The ASA and the breaking down of gender stereotype barriers
'Blow smoke in her face and she’ll follow you anywhere,' Believe it or not, that was once an accepted advertising slogan. Thankfully, not something you’re likely to see in 2017 – but in the 1950s, this was cigarette brand Tipalet’s message – and its tone was nothing out of the ordinary.
Bygone ads from Mini and Tipalet
During that period, most professional jobs were largely closed off to women and they faced pressures to stay at home away from work. But a lot has changed in the world of women’s rights, equality and inclusion in our politics, society and culture – it’s entirely unrecognisable from 65 years ago. And we must celebrate this!
And yet there is an underlying feeling the media industry in particular still carries some of the baggage of the ‘Mad Men’-style image it once had. Many corners of the media, including in film and TV, are still struggling to catch up with the real world and the important (and equal) role women play in it. This must change and it’s the responsibility of all of us in the sector to make it happen.
A step in the right direction
When the ASA's Depictions, Perceptions and Harm report was released recently in a move to crack down on adverts that depict stereotypical gender roles, many in the industry welcomed it. The new guidelines will look to ban these adverts from next year onwards in a bid to end discrimination against content that is deemed to be sexist.
I guess the big question, is whether this will be enough to break down the barriers of gender?
The short answer is 'not yet - but it’s a good start and a step in the right direction.'
For children and young people in particular – who, according to the study, are more likely to internalise messaging – it’s important they appreciate that stereotypes are now representative of the more diverse, equal and inclusive society we live in today.
These outdated and misrepresented advertisements have plagued the industry for far too long. When the wheels are set in motion as of 2018, it’ll weed out the inequalities many women still face today. As long as these measures continue to reflect our more open and accepting society, that’s no bad thing.
It’s a culture thing
If the first big question is whether this is enough, the next question must surely be: What else needs to be done to achieve gender neutrality in the media?
It starts with work culture. The more that media, advertising and creative industries embed an equality and diversity culture in to their workplace and the work that they do, the more this will permeate within and outside of the organisation.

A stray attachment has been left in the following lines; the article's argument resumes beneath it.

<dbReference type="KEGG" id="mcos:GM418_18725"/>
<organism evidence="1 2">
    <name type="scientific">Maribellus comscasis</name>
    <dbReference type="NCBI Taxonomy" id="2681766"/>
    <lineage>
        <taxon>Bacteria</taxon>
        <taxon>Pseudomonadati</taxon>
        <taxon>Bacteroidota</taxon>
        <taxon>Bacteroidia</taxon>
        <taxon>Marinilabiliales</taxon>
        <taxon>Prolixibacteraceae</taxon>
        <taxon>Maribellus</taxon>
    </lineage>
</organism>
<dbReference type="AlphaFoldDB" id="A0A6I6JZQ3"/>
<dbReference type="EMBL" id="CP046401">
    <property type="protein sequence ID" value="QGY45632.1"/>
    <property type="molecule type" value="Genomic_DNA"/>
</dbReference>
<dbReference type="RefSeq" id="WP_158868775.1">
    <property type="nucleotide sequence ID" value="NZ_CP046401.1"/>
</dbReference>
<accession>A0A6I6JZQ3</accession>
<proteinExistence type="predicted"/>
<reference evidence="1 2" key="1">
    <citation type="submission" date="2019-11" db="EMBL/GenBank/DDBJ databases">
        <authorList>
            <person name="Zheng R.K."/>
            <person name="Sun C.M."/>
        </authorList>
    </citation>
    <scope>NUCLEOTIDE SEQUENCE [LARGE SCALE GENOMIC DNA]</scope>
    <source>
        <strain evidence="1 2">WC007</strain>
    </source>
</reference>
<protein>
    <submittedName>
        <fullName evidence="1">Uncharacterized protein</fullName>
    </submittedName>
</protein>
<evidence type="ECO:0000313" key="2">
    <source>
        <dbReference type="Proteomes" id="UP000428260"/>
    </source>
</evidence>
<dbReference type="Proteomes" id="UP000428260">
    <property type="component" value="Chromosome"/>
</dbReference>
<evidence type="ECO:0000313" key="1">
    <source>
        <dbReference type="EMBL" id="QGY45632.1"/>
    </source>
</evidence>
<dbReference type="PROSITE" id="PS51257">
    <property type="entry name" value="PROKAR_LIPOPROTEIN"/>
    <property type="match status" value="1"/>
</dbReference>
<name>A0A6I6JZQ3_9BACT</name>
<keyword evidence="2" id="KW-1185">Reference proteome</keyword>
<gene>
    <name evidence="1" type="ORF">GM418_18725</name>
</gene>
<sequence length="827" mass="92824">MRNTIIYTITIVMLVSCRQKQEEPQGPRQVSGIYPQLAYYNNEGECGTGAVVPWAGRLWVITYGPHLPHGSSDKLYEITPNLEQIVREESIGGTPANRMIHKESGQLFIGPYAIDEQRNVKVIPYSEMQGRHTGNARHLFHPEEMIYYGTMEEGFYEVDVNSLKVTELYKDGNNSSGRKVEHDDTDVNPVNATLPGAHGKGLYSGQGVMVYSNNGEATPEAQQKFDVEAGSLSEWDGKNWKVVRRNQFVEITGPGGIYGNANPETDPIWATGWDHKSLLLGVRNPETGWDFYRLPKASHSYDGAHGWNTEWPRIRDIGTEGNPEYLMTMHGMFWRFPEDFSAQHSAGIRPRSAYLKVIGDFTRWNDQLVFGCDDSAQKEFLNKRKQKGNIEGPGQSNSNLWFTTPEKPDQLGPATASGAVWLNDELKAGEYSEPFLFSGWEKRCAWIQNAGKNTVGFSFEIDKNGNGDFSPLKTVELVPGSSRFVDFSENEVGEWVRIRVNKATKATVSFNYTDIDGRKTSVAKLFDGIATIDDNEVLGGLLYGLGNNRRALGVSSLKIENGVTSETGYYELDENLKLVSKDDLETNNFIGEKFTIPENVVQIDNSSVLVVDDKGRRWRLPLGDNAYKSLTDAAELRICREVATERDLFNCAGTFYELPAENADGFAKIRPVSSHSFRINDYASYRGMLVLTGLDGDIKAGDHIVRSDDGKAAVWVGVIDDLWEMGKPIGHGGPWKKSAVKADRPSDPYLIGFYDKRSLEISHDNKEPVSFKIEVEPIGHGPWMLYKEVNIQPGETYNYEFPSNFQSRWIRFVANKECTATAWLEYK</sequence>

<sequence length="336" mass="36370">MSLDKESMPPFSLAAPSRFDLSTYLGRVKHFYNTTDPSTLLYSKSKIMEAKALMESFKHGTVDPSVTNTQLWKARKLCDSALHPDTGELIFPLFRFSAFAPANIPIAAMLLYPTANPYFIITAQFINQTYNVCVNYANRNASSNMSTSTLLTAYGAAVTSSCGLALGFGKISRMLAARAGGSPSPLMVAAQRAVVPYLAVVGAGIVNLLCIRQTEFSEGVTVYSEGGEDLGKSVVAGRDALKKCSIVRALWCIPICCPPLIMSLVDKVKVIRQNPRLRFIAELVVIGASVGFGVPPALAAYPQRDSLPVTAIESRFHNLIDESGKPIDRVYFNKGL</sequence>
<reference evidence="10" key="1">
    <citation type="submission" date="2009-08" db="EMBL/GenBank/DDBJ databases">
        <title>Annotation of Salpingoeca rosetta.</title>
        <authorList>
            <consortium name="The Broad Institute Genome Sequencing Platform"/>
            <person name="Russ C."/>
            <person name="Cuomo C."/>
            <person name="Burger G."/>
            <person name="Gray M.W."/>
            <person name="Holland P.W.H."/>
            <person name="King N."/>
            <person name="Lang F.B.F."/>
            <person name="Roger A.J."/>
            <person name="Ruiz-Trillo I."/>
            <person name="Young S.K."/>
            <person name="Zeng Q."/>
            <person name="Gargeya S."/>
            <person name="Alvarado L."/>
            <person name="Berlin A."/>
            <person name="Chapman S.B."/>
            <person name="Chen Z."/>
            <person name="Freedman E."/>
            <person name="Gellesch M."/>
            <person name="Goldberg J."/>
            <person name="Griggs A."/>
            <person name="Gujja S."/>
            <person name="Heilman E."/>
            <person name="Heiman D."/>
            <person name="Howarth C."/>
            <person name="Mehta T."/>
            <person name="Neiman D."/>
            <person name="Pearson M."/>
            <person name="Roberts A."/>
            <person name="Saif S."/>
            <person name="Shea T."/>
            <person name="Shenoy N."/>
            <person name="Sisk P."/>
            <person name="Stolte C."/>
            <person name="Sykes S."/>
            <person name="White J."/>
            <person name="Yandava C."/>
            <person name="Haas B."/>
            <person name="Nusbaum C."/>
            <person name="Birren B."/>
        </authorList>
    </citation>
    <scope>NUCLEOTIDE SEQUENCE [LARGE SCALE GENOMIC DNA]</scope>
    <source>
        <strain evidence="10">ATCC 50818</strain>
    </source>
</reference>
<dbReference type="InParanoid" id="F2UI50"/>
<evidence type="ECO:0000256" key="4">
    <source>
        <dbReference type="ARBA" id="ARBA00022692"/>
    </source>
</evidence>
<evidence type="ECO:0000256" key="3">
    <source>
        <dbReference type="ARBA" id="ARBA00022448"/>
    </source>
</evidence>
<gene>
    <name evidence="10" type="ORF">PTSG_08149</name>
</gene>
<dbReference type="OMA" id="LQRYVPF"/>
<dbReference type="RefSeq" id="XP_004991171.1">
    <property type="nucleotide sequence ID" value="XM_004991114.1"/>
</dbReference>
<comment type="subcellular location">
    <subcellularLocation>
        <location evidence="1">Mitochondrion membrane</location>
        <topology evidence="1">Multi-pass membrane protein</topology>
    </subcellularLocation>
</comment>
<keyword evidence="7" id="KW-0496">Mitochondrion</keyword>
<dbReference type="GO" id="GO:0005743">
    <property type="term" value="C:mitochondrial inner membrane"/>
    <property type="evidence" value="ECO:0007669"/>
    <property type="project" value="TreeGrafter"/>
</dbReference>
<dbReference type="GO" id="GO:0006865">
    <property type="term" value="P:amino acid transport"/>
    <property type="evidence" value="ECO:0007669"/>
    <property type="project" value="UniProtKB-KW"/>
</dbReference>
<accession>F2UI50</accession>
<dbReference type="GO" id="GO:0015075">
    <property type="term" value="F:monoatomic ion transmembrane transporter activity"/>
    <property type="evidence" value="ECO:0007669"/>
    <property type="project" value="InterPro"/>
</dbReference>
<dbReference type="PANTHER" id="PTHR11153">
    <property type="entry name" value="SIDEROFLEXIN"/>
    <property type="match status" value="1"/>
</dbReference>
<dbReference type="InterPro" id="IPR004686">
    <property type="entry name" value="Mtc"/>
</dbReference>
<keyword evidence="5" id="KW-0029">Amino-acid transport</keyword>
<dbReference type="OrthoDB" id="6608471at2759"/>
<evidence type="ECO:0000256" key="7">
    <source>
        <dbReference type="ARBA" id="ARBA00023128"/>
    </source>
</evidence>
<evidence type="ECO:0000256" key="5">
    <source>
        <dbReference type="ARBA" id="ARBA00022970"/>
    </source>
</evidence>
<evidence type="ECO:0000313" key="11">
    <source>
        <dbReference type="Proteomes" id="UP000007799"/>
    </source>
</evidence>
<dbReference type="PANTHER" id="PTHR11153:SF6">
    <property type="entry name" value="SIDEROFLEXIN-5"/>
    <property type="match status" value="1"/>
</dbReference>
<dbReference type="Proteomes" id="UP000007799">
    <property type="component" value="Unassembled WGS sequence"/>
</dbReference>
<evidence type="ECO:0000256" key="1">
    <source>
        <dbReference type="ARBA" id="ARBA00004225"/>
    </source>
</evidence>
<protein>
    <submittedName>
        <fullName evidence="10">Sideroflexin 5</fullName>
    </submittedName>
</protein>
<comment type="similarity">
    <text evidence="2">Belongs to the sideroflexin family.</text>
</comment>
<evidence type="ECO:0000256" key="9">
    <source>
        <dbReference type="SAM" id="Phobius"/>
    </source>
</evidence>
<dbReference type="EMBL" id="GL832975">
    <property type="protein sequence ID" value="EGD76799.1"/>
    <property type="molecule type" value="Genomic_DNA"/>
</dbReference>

Create the culture internally, and watch it flourish and match the campaigns that these organisations create; we’re already seeing more diverse advertising that more accurately reflects the way we work, live and communicate.
Only recently, we carried out research showing that the top five career aspirations for women are: teacher, vet and animal care, medicine, science/psychology and emergency services. It’s up to the creative and media industries to create engaging and thoughtful content that breaks barriers, smashes the stereotypes of yesteryear and reflects a more modern representation of women.
Many would argue that we’ve been talking about this issue for years – so why is it only now that people are taking notice?
Culture takes years to adjust – and industries within our culture (such as engineering, technology companies, the arts, finance etc.) – tend to follow suit later.
30 or 40 years ago, a female banker would have been unheard of. Some female professional tennis players weren’t even being paid.
While accusations of sexism and lack of diversity are still rife in both finance and sport, times have changed; it’s not unusual to see a woman on the board of a major global bank, let alone being employed by one; and after much campaigning, female tennis players are now paid the same as men at Grand Slams.
The media industry is no angel either, but has seen dramatic improvements of late. At MediaCom, we pride ourselves on our 50:50 gender ratio across senior management and have set ourselves the challenge of improving diversity by 10% this year.
It’ll take a concerted effort to rid the media, advertising and creative industries of gender stereotyping that reflects a more balanced society.
Let’s set an example for others to follow.
Josh Krichefski is chief executive of MediaCom UK